The middle east’s current state of ferment is not in the interest of its peoples. legitimate Governments in the region need to find a way of securing stability together, so that economic development can take place. We have not spoken a great deal about that since the

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right hon. Member for North East Bedfordshire mentioned prosperity in the region, although that is important. He knows that I have travelled a great deal in the region, although not quite as much as he has. It is a region with a huge number of ambitious young people, who have great expectations and want to make progress in their lives, but all the political difficulty is preventing economic stability from being secured. Unless we can get a stable political situation, to enable economic progress to occur, those disappointed expectations will result in a much more dangerous situation. This is something that the Governments of the middle east must ultimately secure for themselves.

There are shafts of light. I am pleased that the right hon. Gentleman mentioned Tunisia. We both mention it because it is an example of a difficult political situation that was addressed by politicians from different parties and traditions with different views, who went through difficult times—individuals, including politicians, were killed because of their views—but they reached an agreed constitution with so-called Islamist parties and parties from a secular tradition and are moving forward. The constitutional committee in Tunisia chaired by Mustapha Ben Jaafar has achieved a great deal and shows that progress can be made. I commend the work of the British Government, through the Arab Partnership, in supporting that. It is important that we use that as an example and give the Tunisian people all the support we can, so that we have an example of progress being made. Tunisia is where the Arab spring started. If there is to be real progress in the region, we need to hold on to that example.

Morocco has also taken positive steps, through initiatives for reform of its constitutional monarchy. It is to be hoped that Algeria—another hugely important country that we have not touched on today—following recent presidential elections, can find a way forward with Morocco to address their historical differences, so that both countries can progress economically. Two countries with a closed border between them cannot achieve progress in trade worldwide when they will not even trade with each other.

We need to try to build on areas of stability, because there are further threats within the region: in the Sahel, extending south into sub-Saharan Africa, where conditions in South Sudan, Sudan, Nigeria, Kenya—

Jim Sheridan (in the Chair): Order. I am sorry to stop the hon. Gentleman, but the Minister needs time to respond.

4.18 pm

The Parliamentary Under-Secretary of State for Foreign and Commonwealth Affairs (Mr Tobias Ellwood): It is a pleasure to work under your chairmanship, Mr Sheridan. I thank the hon. Member for Wrexham (Ian Lucas) for his comments.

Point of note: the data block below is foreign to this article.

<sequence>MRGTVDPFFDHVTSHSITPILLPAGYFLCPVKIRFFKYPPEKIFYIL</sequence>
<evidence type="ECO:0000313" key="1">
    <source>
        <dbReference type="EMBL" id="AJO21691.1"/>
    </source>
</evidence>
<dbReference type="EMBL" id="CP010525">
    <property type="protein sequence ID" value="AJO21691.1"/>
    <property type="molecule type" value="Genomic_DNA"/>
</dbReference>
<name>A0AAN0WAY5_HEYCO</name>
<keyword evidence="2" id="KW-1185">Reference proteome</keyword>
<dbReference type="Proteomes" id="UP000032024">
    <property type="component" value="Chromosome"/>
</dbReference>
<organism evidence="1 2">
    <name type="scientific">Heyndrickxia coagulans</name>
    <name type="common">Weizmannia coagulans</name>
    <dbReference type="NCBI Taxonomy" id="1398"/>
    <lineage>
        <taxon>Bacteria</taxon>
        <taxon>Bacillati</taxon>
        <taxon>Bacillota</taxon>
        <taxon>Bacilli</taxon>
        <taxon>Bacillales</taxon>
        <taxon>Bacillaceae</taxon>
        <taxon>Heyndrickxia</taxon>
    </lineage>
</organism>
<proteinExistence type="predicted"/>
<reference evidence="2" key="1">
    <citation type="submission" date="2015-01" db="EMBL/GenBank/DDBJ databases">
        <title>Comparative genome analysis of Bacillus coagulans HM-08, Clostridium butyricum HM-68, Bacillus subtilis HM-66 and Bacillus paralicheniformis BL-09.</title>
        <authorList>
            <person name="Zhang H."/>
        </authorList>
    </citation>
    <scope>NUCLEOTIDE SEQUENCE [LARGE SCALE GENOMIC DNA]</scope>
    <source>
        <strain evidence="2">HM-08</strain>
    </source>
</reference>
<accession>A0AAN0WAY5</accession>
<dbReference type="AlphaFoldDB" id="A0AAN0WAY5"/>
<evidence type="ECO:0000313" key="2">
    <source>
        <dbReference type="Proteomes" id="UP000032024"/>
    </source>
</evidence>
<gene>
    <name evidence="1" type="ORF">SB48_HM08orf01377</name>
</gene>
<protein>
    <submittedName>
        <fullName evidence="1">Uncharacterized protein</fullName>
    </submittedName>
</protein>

I am grateful to be able to respond to a wide-ranging, intelligent and informative debate. I join other hon. Members in paying an enormous tribute to my right hon. Friend the Member for North East Bedfordshire (Alistair Burt), who was a formidable Foreign Office Minister and did this Government, and indeed Parliament, proud in strengthening relationships in the middle east and North Africa. I am proud and honoured to follow

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in his footsteps, as well as those of my right hon. Friend the Member for Faversham and Mid Kent (Hugh Robertson).

Dr Julian Lewis: Although I found myself in the opposite camp over arming the rebels in Syria, I say to my right hon. Friend who secured this debate that I was amazed at the courtesy and forbearance that he always showed, even though we were totally at loggerheads over the issue. I know that was not unique to me; that is the way he behaves with everybody.

Mr Ellwood: I am grateful for my hon. Friend’s intervention—and grateful that it was brief.

I have limited time to respond to what was an amazing debate. Hon. Members can imagine my delight, given the expertise of my right hon. Friend the Member for North East Bedfordshire, that on day two of my appointment I am called to reply to a three-hour debate on the middle east. He paid tribute to the expertise of the House, and I echo that. It has been reflected in today’s debate. I will not be able to cover the 21 countries under my brief, or the details. I have already made a commitment to myself—given the short amount of time and to give time for my right hon. Friend to respond—that I will write to Members in response to the details they brought up. There are, however, a couple of issues that I would like to get on the record.